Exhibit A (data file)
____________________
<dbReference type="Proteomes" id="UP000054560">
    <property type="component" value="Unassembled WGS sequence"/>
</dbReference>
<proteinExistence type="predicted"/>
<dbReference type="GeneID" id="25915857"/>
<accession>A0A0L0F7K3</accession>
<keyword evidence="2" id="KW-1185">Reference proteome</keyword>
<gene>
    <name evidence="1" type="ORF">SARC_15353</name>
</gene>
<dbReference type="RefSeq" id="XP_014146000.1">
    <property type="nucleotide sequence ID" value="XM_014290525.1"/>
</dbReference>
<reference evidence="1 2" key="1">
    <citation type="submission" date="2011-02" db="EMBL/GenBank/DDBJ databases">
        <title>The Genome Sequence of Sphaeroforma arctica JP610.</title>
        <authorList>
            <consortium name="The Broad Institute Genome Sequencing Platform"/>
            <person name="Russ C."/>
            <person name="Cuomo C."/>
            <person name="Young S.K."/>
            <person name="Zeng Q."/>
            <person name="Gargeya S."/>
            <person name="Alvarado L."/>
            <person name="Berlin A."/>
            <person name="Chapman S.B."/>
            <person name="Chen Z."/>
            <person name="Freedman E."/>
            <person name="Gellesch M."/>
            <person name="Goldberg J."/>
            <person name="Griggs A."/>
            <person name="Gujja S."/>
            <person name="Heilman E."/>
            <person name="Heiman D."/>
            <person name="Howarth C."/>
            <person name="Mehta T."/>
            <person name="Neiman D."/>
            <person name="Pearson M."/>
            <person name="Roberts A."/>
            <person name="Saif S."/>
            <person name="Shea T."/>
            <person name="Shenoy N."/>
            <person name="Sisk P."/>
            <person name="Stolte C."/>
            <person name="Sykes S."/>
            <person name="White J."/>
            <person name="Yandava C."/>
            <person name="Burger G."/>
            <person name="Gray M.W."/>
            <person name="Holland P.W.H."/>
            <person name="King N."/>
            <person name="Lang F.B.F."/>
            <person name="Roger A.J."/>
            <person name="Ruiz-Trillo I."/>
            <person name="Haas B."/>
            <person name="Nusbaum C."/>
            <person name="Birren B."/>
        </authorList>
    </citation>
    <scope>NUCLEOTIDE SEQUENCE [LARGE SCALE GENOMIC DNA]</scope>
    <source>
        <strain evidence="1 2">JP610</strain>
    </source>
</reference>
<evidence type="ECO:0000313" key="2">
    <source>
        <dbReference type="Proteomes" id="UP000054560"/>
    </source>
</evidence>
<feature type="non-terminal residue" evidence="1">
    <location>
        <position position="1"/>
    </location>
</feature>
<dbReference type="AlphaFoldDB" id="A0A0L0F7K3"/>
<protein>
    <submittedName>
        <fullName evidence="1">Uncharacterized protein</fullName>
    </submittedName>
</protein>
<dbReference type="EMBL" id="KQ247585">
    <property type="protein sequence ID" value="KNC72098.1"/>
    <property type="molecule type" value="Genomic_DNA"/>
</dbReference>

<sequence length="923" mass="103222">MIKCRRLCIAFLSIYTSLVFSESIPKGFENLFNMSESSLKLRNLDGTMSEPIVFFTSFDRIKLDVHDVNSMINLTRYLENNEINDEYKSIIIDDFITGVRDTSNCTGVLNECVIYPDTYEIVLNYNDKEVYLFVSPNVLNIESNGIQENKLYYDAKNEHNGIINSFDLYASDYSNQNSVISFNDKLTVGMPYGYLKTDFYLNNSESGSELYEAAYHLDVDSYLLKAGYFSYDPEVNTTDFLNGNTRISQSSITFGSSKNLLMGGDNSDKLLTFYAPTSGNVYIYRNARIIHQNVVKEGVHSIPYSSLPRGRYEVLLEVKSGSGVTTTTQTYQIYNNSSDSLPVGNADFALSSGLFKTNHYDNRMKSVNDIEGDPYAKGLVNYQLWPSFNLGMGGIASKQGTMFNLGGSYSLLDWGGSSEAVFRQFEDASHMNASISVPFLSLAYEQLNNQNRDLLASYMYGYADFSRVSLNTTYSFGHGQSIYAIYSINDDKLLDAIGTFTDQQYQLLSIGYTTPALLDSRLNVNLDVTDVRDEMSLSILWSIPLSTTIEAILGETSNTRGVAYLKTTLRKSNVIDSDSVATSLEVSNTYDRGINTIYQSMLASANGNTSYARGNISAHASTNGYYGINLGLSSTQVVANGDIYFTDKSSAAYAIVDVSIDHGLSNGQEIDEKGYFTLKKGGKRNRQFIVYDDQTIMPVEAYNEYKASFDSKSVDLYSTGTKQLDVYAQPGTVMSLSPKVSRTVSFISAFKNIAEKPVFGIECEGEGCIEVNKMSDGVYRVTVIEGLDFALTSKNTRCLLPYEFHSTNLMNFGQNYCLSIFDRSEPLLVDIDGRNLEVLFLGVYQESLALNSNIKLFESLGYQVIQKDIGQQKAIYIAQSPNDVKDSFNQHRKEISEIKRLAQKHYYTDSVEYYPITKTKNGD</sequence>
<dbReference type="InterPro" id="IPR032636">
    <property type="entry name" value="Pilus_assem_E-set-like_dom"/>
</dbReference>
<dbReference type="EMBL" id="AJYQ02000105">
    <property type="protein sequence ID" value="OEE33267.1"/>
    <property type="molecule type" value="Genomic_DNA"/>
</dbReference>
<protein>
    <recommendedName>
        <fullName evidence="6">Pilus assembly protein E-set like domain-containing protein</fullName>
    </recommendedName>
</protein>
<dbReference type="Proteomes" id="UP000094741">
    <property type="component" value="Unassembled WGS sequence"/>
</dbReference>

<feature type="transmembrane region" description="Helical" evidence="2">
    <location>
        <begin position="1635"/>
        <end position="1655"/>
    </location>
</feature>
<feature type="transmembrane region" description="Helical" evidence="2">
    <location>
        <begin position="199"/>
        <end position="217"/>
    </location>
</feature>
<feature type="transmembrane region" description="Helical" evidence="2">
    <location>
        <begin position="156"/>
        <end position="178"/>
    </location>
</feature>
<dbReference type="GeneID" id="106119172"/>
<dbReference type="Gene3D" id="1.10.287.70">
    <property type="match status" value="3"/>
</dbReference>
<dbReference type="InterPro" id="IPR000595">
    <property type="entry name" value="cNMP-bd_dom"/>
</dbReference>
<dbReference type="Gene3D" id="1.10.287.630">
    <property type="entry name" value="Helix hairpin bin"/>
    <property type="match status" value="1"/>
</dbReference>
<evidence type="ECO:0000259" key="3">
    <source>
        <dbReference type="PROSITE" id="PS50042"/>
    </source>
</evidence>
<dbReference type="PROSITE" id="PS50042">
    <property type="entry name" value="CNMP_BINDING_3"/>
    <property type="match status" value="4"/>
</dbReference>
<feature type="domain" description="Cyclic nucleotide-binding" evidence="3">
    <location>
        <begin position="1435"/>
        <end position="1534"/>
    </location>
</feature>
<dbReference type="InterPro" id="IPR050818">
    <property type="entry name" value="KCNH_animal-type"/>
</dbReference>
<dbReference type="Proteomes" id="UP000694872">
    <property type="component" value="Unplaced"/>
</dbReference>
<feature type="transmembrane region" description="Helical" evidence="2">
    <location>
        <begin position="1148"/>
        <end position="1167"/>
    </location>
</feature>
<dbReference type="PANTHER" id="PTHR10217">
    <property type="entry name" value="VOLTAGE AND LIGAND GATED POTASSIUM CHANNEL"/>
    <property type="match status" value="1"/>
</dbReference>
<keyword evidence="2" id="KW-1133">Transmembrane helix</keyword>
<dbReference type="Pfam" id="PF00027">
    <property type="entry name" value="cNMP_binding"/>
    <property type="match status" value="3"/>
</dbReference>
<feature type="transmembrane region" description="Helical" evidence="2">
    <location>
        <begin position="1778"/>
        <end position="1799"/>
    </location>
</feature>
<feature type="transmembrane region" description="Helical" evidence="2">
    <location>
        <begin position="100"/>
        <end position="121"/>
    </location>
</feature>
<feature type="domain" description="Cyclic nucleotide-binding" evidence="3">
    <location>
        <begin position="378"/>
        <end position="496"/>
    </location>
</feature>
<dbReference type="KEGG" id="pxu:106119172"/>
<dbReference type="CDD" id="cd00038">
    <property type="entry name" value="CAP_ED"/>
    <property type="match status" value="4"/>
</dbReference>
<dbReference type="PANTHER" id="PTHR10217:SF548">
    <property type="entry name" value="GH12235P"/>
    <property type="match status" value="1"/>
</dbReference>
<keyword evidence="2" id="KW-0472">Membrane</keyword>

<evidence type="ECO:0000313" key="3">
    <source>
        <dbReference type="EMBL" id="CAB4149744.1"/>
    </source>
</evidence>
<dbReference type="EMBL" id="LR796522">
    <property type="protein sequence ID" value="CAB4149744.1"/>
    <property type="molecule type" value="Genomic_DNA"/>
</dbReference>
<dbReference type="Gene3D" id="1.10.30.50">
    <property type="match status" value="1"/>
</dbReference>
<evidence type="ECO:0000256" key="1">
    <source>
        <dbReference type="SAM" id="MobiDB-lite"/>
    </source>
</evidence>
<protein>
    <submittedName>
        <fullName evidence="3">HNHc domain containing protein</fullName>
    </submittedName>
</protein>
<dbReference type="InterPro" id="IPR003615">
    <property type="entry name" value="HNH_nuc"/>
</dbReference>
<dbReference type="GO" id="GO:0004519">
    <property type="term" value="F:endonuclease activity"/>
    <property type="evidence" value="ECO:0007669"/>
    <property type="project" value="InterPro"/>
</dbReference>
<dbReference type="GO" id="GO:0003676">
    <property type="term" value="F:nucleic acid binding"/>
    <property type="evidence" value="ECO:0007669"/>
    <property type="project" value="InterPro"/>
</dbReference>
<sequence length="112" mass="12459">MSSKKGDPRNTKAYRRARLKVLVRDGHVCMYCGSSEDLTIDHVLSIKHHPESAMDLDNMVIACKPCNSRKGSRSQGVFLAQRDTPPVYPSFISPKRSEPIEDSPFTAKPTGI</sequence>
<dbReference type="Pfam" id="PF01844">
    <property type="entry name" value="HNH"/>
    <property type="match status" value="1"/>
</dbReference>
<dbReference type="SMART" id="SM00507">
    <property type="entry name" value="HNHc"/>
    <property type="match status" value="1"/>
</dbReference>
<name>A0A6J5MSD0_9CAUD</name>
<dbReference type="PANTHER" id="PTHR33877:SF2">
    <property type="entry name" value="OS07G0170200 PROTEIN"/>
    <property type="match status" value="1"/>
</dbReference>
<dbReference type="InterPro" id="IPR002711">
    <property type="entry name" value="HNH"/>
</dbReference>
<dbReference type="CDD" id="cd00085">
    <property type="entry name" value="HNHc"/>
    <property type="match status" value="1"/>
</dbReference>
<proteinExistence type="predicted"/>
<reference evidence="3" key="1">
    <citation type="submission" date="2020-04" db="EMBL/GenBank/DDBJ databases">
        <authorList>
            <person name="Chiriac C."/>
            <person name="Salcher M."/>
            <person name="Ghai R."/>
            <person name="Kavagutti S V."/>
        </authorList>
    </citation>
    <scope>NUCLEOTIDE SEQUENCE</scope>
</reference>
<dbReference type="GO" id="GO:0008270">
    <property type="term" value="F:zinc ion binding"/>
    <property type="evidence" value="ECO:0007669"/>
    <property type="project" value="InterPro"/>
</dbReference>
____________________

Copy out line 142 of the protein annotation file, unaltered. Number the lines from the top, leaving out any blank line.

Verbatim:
        <end position="1534"/>